The Rule of 72

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The Rule of 72 helps us to realize when we can double our investment

The Rule of 72

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A rule stating that in order to find the number of years required to double your money at a given interest rate, you divide the compound return into 72. The result is the approximate number of years that it will take for your investment to double.


For example, if you want to know how long it will take to double your money at 12% interest, divide 12 into 72 and you get six years.

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DISCLAIMER: We do not own the rights to this video. It is for educational purposes only. Always seek competent and licensed legal and/or financial advice when seeking to invest your capital or resources.

The Rule of 72 helps us to realize when we can double our investment

This table serves as a demonstration of how the Rule of 72 concept works from a mathematical standpoint. It is not intended to represent an investment. The chart uses constant rates of return, unlike actual investments which will fluctuate in value. It does not include fees or taxes, which would lower performance. It is unlikely that an investment would grow 10% or greater on a consistent basis, given current market conditions.

DISCLAIMER: Don Johnson is a Licensed Real Estate Broker acting in the capacity as an investor/principle in Time Value Assets LLC and/or Time Value Investments LLC. You are not being represented in any manner whatsoever by Don Johnson as a real estate licensee. You are always advised to act in your own best interest and to consult with legal, and/or accounting professionals as you deem necessary to conduct business with or through Time Value Assets LLC and/or Time Value Investments LLC.

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It’s all about that CAP rate, or is it?

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As a real estate investor if you were to only rely upon just one method of evaluating the investment potential it may not only be detrimental to your profits on each deal, but eventually it may end up costing you all of your money!

On this post we’re going to evaluate several real estate formula’s that could ultimately put us ahead of our would be competition.

Sound appealing?

So what is I.R.V. anyhow?

IRV is a formula that allows us to evaluate in different formats the potential investment we are looking at in the moment. We can understand the CAP Rate, (most of you’ve heard this one bantered about in the Social Groups), but we can also evaluate the yield we seek, or the CASH-ON-CASH Return we might make given a certain estimated profit. There are several, which we will cover below.

First let’s look at what IRV represents.

  • “I” represents “INCOME”, or Cash Flow.
  • “R” represents “RATE”, or yield.
  • “V” represents “VALUE”, or Market Value.

  • Let’s look at some ways to use the formula!

    CAP RATE: You may have heard of a CAP Rate, but you might not be sure how it works, exactly! We’ve all seen the posts by investors stating the property has a “10% CAP”, or a “12% CAP”.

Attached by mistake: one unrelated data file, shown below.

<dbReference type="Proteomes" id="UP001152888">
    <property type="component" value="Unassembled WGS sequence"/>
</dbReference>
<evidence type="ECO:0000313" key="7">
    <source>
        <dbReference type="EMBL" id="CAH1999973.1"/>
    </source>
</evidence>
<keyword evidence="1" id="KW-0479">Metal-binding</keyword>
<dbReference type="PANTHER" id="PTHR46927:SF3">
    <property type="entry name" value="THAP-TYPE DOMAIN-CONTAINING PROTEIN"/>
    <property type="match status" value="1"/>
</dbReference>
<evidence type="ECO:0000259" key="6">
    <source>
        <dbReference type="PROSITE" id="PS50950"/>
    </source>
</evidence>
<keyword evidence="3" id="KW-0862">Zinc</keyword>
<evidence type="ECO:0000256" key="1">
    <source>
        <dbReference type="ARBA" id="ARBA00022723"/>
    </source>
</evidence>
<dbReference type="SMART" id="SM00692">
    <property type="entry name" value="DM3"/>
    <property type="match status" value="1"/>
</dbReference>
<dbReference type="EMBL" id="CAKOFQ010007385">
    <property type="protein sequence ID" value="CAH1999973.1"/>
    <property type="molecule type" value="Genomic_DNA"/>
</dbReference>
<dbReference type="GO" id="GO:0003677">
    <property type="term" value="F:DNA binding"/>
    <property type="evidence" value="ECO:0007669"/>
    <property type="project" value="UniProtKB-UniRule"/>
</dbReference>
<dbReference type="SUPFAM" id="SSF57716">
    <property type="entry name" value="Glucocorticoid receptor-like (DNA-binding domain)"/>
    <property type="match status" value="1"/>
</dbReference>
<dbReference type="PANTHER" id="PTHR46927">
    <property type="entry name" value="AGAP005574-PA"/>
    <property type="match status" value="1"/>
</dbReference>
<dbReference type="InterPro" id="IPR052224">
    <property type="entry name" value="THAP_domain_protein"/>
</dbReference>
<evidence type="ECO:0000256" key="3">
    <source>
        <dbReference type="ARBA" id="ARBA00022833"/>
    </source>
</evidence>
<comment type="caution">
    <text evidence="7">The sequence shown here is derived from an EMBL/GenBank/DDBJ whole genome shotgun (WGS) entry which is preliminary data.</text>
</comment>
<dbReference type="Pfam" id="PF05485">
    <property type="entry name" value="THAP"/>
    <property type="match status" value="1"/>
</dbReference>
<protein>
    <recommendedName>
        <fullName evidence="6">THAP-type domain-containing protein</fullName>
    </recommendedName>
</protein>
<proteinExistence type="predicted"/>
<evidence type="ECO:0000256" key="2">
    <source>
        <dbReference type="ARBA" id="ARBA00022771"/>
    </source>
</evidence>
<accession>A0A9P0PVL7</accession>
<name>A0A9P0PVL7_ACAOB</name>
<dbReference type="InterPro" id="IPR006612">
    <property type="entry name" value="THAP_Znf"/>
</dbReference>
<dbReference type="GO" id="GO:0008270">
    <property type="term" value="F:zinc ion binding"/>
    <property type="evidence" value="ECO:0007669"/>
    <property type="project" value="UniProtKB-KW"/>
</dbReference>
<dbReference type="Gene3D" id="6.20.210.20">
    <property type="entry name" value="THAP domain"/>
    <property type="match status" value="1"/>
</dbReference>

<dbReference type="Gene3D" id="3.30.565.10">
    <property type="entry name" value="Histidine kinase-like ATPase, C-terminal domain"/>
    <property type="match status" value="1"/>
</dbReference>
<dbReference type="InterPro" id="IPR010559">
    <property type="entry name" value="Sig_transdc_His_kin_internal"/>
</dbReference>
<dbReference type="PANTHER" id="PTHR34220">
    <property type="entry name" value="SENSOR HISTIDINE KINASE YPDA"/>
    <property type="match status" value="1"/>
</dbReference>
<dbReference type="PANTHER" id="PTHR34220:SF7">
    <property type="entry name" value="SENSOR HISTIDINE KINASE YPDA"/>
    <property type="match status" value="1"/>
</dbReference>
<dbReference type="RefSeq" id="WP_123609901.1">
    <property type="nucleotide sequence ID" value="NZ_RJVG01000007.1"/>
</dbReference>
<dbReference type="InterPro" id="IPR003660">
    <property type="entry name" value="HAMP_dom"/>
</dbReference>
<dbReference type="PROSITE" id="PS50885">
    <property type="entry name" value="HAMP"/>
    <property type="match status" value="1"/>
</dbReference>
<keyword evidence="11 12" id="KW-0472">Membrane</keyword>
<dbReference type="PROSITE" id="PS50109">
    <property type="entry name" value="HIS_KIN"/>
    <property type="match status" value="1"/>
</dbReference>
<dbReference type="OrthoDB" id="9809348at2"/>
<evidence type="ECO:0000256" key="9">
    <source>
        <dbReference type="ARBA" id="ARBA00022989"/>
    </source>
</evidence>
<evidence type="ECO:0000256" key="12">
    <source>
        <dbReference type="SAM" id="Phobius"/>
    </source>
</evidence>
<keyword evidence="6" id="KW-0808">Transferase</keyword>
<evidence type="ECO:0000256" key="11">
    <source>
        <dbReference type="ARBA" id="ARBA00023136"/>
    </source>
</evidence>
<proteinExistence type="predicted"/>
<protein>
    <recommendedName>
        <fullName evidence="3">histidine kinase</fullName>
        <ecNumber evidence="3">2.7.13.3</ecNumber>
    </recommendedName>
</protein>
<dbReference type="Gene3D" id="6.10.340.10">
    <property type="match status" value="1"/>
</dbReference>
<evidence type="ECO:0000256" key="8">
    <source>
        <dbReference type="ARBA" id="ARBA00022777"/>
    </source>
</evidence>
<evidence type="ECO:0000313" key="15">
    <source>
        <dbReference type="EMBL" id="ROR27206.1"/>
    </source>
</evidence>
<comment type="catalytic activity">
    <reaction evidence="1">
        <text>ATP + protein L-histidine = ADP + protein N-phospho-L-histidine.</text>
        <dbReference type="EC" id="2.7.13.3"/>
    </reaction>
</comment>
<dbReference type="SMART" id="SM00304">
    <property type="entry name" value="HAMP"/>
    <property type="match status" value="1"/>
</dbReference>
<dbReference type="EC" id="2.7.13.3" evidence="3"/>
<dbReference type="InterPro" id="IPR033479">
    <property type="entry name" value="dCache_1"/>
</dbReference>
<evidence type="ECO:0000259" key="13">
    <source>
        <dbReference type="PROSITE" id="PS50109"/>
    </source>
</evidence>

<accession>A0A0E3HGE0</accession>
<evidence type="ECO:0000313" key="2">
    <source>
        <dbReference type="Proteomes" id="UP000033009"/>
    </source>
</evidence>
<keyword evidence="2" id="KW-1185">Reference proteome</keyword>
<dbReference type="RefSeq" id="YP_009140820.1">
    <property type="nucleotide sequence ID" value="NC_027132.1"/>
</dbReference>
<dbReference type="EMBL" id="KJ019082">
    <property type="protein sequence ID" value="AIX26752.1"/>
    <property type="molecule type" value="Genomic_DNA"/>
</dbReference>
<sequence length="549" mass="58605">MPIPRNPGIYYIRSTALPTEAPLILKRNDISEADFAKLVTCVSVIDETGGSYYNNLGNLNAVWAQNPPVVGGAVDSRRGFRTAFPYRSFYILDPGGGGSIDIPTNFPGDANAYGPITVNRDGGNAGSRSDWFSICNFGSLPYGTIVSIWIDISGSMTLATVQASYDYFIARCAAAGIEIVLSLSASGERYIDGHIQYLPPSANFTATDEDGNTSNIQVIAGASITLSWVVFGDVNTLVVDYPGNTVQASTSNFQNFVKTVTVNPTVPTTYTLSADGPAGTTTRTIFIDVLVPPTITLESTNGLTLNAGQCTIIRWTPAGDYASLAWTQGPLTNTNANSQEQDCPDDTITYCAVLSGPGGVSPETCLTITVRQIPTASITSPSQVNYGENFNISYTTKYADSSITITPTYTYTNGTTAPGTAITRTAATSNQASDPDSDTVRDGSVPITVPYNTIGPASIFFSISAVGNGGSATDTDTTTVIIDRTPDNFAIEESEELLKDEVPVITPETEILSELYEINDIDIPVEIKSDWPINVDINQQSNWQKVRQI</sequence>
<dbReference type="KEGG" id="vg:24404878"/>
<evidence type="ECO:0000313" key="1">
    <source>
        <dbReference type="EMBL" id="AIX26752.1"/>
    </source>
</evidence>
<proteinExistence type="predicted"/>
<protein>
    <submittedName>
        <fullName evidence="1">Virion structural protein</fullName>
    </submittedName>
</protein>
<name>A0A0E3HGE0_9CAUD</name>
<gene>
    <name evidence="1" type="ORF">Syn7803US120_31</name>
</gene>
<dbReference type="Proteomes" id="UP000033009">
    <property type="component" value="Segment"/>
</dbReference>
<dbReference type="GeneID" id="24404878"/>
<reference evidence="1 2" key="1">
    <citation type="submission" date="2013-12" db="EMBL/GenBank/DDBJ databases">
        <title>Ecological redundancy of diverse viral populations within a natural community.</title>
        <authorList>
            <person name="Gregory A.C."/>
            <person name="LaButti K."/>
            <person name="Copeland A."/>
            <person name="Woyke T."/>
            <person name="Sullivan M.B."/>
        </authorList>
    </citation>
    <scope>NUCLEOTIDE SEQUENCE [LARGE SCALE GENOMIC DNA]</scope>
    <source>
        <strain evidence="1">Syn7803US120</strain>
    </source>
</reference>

So which is better, a 10% or 12% CAP Rate?

    The short answer to that question is, it depends. The actual use of the CAP Rate, or “Capitalization Rate“, is to Compare Investments. You would then need to know how the market around the subject property boasting the CAP is actually performing.

    There are other considerations as to whether a specific CAP Rate is good for you. Are you Buyer, or are you the Seller? As a Buyer you may want a higher CAP, as a Seller a lower CAP is almost always better. It comes down tot he fact that the CAP Rate is the cost of the asset

    See, the CAP Rate denotes a Higher Valuation when it is lower, meaning, a 5% CAP Rate is a Higher Valued property than a 10% CAP Rate given a defined NOI (“Net Operating Income“, it is also called EBIT or Earnings Before Interest and Taxes). Confusing huh? Look below, this is the formula, (Remember I.R.V.).

    Here watch – (using the above formula – again Remember I.R.V.):

    We have a building we are evaluating that we’re told has a NOI of $10,000 (annually). The owner is asking $100,000. Using the formula we can ascertain that the CAP Rate on this property is 10%. In other words after we have paid out expenses (EBIT) we will have $10,000 left to pay our Real Property Tax Bill and Interest on the loan (if one was taken out, it can also be Principal and Interest, depending on the loan). So in order to pay our “debt service” we must know if the NOI will be enough.

    Remember the question was, which rate was better, 10% or 12%? So how do we calculate the given NOI amount to come up with a CAP Rate of 12%? We already know how we got the 10%. Simple, use the same formula, (Remember I.R.V).

    What we really want to know is how much will this property cost for that 12% CAP Rate. So start with; Income = $10,000, we want a 12% CAP, so then we enter .12, we then solve for the answer. Take out your calculator – now enter – 10000 then the division sign – now enter .12 (be sure to enter the decimal point) – now press the equal or solve button and you will get the answer of $83,333.33. So which would be better for you? See how it depends on if you are the buyer or seller?

    Now you next job is to compare other buildings in the area to see what their CAP Rates are reflecting. This will help you to determine if the seller is asking too much for their property or not.

    This post is starting to run longer than originally wanted so we will continue on another post(s) showing other ways to use the I.R.V. Formula.

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